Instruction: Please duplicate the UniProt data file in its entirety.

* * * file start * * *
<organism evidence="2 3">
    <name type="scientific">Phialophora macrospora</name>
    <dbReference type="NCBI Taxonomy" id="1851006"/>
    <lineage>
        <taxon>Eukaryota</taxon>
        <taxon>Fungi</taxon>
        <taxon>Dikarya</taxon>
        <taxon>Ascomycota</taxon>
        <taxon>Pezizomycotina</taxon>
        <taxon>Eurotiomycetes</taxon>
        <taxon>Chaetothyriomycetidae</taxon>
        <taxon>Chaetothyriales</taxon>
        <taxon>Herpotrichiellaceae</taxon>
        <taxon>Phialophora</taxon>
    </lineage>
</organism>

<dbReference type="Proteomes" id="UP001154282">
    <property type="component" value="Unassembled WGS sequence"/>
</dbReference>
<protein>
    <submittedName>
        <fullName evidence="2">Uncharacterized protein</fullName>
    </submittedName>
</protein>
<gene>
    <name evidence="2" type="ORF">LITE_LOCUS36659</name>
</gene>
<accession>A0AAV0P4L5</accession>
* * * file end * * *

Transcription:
<organism evidence="2 3">
    <name type="scientific">Phialophora macrospora</name>
    <dbReference type="NCBI Taxonomy" id="1851006"/>
    <lineage>
        <taxon>Eukaryota</taxon>
        <taxon>Fungi</taxon>
        <taxon>Dikarya</taxon>
        <taxon>Ascomycota</taxon>
        <taxon>Pezizomycotina</taxon>
        <taxon>Eurotiomycetes</taxon>
        <taxon>Chaetothyriomycetidae</taxon>
        <taxon>Chaetothyriales</taxon>
        <taxon>Herpotrichiellaceae</taxon>
        <taxon>Phialophora</taxon>
    </lineage>
</organism>

<dbReference type="Proteomes" id="UP001154282">
    <property type="component" value="Unassembled WGS sequence"/>
</dbReference>
<protein>
    <submittedName>
        <fullName evidence="2">Uncharacterized protein</fullName>
    </submittedName>
</protein>
<gene>
    <name evidence="2" type="ORF">LITE_LOCUS36659</name>
</gene>
<accession>A0AAV0P4L5</accession>